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Optimize Attribute Responses Using Design of Experiments

The objective of a design of experiments (DOE) is to optimize the value of a response variable by changing the values, referred to as levels, of the factors that affect the response. Although often a response is continuous in nature, there are some cases in which the response falls in the attribute category (e.g., pass/fail, accept/reject, etc.). This article explains how to analyze an attribute type of response, using an example from the manufacturing sector.

Example Experiment

In this example there are three factors with two levels. The factors are renamed as Factor1, Factor2 and Factor3, and the levels are coded as -1, +1.
 
The experiment was conducted with 10 replicates, or repetitions of the experiment at each combination of level settings, to provide greater accuracy for attribute data.

In this example, the total number of runs was LF x replicates = 23 x 10 = 80, where L = number of levels and F = number of factors.

A single set of experiments with 10 replicates is shown in Table 1.

Table 1: Results of 10 Replicates with 1 Combination of Levels

Factor1

Factor2

Factor3

Response

-1

+1

-1

OK

-1

+1

-1

NOK

-1

+1

-1

OK

-1

+1

-1

OK

-1

+1

-1

OK

-1

+1

-1

OK

-1

+1

-1

OK

-1

+1

-1

OK

-1

+1

-1

OK

-1

+1

-1

OK

Next, the responses for the replicates of this experiment were converted into proportions, p. In the results shown in Table 1, the proportion of OK (okay) to NOK (not okay) was 9 out of 10. Thus, p = 0.90.
 
Once the experiment was conducted for all combinations of levels, the captured OK/NOK attribute responses were converted into proportions, displayed in Table 2.
Table 2: Summary of Experiment Data for All Combinations of Levels

Factor1

Factor2

Factor3

p

-1

-1

1

0.70

1

-1

-1

0.00

-1

1

-1

0.90

1

1

1

0.60

1

1

-1

0.40

-1

1

1

1.00

1

-1

1

0.00

-1

-1

-1

0.10

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Arcsine Function

The arcsine square-root transform  is the variance stabilizing transform  for the binomial distribution and is the most commonly used transformation. It assists when working with proportions and percentages. The proportion, p, can be made nearly normal if the square root of p is used with the arcsine (or inverse sine: sin-1) transform. The arcsine transform is then computed as a function of p ? arcsin (sqrt(p)).

In the example, the calculated p was converted into sqrt(p) and then again converted into arcsin (sqrt(p)) by using the arcsine function. The results are shown in Table 3.

Table 3: Updated Results with Arcsine Function

Factor1

Factor2

Factor3

p

Sqrt(p)

Arcsin (sqrt(p))

-1

-1

1

0.70

0.83666

0.99116

1

-1

-1

0.00

0.00000

0.00000

-1

1

-1

0.90

0.94868

1.24905

1

1

1

0.60

0.77460

0.88608

1

1

-1

0.40

0.63246

0.68472

-1

1

1

1.00

1.00000

1.57080

1

-1

1

0.00

0.00000

0.00000

-1

-1

-1

0.10

0.31623

0.32175

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Analysis of Results

The general linear model (GLM) in analysis of variance (ANOVA) was used to identify the significant factor(s) among the three factors. The arcsine value was specified as the response, and Factor1, Factor2, Factor3 were provided as the factors. The output of GLM is shown in Figure 1.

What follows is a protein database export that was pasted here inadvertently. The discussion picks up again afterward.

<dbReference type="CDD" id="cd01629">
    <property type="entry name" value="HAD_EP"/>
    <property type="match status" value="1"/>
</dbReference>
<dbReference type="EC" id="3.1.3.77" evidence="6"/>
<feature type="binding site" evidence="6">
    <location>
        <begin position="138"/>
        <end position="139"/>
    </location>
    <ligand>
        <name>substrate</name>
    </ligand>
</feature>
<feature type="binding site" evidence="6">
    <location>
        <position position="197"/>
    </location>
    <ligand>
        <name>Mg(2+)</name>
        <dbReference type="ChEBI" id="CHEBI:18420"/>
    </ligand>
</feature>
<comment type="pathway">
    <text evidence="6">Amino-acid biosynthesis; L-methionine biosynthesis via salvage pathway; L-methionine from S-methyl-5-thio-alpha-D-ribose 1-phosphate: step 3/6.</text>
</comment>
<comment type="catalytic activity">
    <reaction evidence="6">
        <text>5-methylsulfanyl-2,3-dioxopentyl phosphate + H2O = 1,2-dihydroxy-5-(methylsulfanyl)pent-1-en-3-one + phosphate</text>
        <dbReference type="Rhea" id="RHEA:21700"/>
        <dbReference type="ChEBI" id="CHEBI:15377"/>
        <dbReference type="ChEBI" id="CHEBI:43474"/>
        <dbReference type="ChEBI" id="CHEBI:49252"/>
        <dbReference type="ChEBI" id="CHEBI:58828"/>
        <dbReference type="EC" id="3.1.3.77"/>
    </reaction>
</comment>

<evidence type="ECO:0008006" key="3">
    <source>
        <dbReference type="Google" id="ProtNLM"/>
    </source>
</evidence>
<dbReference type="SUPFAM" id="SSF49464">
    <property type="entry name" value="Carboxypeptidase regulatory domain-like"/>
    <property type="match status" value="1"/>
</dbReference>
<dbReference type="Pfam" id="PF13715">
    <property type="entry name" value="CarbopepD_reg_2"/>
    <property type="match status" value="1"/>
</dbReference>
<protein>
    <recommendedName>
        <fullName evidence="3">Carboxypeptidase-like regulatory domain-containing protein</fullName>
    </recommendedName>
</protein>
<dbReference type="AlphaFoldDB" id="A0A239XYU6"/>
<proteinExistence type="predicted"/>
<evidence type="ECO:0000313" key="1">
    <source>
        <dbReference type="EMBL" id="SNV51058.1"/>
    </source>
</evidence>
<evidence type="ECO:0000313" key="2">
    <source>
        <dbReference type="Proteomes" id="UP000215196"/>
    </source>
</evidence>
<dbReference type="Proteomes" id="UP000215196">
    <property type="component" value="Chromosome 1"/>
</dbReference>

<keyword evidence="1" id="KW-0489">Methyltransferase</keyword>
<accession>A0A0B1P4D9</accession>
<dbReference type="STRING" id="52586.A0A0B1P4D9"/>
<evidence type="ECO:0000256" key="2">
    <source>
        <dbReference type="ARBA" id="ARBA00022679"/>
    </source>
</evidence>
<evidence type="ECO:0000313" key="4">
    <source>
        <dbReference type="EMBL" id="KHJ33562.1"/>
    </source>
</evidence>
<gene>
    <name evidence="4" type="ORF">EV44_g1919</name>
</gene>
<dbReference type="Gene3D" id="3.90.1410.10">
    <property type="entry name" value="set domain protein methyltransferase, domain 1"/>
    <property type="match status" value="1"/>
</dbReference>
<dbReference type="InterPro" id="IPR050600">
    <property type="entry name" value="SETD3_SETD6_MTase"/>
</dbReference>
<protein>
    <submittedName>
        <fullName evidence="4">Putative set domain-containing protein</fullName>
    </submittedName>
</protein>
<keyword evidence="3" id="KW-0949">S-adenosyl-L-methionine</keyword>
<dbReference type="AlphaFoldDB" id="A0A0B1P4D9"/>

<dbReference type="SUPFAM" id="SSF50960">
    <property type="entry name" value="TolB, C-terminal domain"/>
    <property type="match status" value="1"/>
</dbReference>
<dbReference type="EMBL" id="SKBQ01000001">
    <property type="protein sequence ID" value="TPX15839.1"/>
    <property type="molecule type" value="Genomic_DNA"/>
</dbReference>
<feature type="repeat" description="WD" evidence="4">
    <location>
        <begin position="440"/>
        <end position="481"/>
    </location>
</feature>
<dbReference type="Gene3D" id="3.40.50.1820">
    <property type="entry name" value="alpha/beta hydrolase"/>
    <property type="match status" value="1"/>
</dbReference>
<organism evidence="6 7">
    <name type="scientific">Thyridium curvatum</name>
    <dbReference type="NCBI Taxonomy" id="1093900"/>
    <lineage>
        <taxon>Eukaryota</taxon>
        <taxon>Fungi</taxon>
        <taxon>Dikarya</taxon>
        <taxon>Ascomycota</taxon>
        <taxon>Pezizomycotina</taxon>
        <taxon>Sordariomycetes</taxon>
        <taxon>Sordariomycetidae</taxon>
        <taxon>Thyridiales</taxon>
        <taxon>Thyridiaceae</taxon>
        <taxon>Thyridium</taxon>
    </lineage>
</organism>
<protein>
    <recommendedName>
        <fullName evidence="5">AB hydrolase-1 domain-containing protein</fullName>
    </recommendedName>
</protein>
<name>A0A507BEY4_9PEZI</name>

Figure 1: General Linear Model: Arcsin (Sqrt(p)) Versus Factor1, Factor2, Factor3

Figure 1: General Linear Model: Arcsin (Sqrt(p)) Versus Factor1, Factor2, Factor3

The p-value calculated within the GLM results indicates that Factor1 and Factor2 are statistically significant. That is, those factors have a significant bearing on the arcsine value.

Interaction Plot

An interaction plot displays the mean of the response variable for each level of a factor with the level of a second factor held constant. Interaction plots are useful for judging the presence of interactions – when the response at one factor level depends upon the level(s) of other factors.

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Parallel lines in an interaction plot indicate no interaction; non-parallel lines indicate an interaction between the factors. The greater the departure of the lines from the parallel state, the higher the degree of interaction. To produce an interaction plot, data must be available from all combinations of levels.

An interaction plot for the sample data is shown in Figure 2.

Figure 2: Interaction Plot for Arcsin (sqrt(p))

Figure 2: Interaction Plot for Arcsin (sqrt(p))

In all cases in Figure 2, the interaction lines are parallel, which shows there are no significant interactions between the factors.

Main Effects Plot

A main effects plot is used in conjunction with ANOVA and DOE to examine differences in the response variable at varying levels for one or more factors. When different levels of a factor affect the response differently, a main effect is present. A main effects  plot graphs the response mean for each factor level connected by a line.

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The general patterns to look for are:

  • When the line is horizontal (parallel to the x-axis), there is no main effect present. Each level of the factor affects the response in the same way, and the response mean is the same across all factor levels.